A Tale of Two Politicians: The Genesis of VoxVolo
Ralph Klein was a polarizing political figure in Alberta, Canada where he was Premier from 1992 through 2006. History will be kind to Ralph because with him, what you saw was what you got. He was famous for pointing out, particularly when doing something unpopular, that the unpopular thing he was going to do was precisely what he said he promised to do, if elected. He would dismiss the opposition with "if that's not what you wanted, then why did you elect me?” Ralph did not have a perfect record by any means but you really had a sense that he did his best to deliver what he promised and if you voted for him, that is precisely what you could expect.
"If that's not what you wanted, then why did you elect me?”attributed to Ralph Klein
Much later, a successor to Ralph Klein, Alison Redford, famously promised to "create 140 family care clinics...over three years.” I remember thinking that the promise was so specific it seemed like she was almost daring us to keep track of it. That's when it popped into my head — there should be a place to go and see what promises were made by whom and when. In the same place you should also be able to view the updates on that promise. This would inform both the ongoing relationship with the elected official but also provide another important data point when the next election rolls around. Hence was born the concept of VoxVolo.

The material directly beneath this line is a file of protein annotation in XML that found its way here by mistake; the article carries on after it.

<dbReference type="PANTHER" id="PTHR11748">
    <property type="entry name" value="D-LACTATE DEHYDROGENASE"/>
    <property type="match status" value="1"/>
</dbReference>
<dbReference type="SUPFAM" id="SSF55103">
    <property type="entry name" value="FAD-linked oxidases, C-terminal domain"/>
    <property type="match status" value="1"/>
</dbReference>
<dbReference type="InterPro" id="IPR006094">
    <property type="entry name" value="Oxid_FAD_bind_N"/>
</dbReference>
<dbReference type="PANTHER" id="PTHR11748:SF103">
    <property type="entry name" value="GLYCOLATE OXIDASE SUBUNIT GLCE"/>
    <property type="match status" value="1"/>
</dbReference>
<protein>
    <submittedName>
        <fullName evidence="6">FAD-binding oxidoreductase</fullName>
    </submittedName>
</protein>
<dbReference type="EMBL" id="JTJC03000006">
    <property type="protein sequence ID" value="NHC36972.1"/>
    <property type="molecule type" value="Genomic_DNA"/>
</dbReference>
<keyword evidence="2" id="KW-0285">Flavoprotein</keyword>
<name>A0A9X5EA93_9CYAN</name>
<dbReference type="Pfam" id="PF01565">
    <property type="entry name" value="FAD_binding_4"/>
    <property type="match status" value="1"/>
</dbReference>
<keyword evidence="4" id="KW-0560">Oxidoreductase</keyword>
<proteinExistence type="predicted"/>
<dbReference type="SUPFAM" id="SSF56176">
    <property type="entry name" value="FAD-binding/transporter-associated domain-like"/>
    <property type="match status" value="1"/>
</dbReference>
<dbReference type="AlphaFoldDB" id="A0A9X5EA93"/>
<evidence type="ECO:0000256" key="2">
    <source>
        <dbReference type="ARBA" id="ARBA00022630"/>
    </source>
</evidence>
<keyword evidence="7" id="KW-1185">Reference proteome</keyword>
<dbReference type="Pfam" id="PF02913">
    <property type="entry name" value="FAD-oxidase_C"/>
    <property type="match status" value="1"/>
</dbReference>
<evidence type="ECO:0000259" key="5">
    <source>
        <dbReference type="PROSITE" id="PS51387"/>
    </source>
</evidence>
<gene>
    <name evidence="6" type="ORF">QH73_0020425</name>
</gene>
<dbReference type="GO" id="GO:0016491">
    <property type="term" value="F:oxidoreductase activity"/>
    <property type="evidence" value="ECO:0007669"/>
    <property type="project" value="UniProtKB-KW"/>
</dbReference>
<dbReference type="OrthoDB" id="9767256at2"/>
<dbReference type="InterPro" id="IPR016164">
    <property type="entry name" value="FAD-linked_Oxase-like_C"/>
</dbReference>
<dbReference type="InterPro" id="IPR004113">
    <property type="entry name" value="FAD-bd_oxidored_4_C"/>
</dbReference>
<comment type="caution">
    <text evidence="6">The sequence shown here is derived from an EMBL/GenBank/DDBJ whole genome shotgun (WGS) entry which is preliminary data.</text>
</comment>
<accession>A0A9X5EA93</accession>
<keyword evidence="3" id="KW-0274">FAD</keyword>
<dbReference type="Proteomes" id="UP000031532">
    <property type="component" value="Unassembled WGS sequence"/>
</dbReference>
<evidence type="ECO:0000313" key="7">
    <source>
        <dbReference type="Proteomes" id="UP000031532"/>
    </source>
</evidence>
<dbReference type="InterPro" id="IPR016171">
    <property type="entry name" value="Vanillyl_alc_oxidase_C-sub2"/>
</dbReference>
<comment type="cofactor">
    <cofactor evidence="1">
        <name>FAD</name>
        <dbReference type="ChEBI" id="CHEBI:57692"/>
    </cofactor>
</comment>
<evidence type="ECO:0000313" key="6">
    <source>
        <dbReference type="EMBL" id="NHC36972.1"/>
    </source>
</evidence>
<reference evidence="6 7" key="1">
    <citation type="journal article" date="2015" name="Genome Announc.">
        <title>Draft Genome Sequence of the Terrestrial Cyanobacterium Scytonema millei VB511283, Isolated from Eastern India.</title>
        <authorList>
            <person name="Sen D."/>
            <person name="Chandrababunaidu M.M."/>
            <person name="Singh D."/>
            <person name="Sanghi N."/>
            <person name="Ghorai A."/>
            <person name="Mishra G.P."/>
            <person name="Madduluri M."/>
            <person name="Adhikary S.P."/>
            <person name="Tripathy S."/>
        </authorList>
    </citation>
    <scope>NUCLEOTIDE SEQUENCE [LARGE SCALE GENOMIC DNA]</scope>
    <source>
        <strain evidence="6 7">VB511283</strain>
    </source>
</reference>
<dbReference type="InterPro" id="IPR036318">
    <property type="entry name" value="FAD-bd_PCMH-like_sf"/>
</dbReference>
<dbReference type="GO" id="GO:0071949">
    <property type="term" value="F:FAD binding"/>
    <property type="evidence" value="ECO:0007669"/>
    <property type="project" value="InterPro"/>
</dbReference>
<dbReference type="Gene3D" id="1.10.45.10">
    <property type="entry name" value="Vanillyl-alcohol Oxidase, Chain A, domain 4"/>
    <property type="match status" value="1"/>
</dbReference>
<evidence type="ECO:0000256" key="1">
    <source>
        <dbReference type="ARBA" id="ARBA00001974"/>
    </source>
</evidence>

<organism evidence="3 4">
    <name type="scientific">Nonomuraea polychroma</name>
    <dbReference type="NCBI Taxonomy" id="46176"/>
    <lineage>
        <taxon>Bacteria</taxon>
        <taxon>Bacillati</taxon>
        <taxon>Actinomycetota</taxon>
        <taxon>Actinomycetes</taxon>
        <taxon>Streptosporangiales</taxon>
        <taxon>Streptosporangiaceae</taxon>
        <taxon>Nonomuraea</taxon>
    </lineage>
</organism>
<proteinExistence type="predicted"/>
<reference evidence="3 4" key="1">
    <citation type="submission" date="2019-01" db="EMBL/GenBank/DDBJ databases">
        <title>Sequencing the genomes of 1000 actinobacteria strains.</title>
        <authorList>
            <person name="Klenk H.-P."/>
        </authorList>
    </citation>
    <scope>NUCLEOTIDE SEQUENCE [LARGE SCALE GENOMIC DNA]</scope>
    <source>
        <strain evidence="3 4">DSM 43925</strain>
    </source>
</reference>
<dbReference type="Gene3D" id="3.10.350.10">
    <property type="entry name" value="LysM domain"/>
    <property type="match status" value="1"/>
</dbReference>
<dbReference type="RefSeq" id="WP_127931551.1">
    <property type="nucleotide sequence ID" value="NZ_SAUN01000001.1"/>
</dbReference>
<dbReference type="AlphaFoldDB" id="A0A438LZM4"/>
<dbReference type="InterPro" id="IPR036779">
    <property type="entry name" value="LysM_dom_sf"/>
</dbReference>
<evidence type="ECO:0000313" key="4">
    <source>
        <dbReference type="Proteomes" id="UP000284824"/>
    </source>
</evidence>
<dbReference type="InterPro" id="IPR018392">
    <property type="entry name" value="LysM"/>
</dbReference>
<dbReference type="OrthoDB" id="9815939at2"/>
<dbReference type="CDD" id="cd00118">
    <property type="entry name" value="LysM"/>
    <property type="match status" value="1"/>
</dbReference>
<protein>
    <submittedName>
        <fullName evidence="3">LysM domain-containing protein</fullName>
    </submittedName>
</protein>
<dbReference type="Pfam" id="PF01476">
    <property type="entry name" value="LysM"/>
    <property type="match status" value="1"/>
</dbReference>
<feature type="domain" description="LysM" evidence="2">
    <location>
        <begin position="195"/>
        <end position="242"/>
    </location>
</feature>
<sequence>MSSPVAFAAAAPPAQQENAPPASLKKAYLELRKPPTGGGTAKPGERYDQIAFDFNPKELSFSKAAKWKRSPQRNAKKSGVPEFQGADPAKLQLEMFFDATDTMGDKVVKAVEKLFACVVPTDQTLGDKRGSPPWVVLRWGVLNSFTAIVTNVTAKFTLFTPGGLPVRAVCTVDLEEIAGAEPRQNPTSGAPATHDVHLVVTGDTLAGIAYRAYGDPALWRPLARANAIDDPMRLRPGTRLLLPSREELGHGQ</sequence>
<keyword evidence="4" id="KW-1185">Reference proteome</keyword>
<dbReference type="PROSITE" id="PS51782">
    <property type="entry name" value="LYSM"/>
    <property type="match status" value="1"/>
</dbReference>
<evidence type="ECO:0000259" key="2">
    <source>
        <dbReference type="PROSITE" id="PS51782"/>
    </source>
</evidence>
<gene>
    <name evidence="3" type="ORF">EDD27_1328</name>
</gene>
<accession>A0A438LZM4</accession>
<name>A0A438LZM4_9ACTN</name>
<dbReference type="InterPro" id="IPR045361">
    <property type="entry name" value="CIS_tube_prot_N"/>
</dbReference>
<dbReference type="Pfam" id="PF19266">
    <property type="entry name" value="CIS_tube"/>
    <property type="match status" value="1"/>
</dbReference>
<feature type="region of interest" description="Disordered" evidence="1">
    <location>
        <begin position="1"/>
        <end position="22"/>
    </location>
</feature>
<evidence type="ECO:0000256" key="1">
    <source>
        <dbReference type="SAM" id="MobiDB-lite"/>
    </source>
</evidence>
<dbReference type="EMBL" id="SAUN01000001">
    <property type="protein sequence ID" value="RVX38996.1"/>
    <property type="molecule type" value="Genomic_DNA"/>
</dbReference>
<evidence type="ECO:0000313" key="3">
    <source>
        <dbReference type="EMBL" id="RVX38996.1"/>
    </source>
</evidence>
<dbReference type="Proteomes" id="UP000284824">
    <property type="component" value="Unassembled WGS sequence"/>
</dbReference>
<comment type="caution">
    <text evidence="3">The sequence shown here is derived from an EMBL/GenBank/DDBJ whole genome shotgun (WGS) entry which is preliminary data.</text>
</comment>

The notion of actually keeping a campaign promise seems a little old fashioned these days. But as engagement in the political process wanes and cynicism grows it may be time to return to the idea that campaign promises are really like a contract between the elected and the electors. As such, promises need to be carefully considered and well constructed so that they are not only achievable, but objectively measurable. As Ms. Redford aspired to do, rather than the banal cliche of “improving healthcare” she put a number and a price tag on it and what that actually meant. Sadly her tenure as Premier did not last long enough to see that through to a conclusion.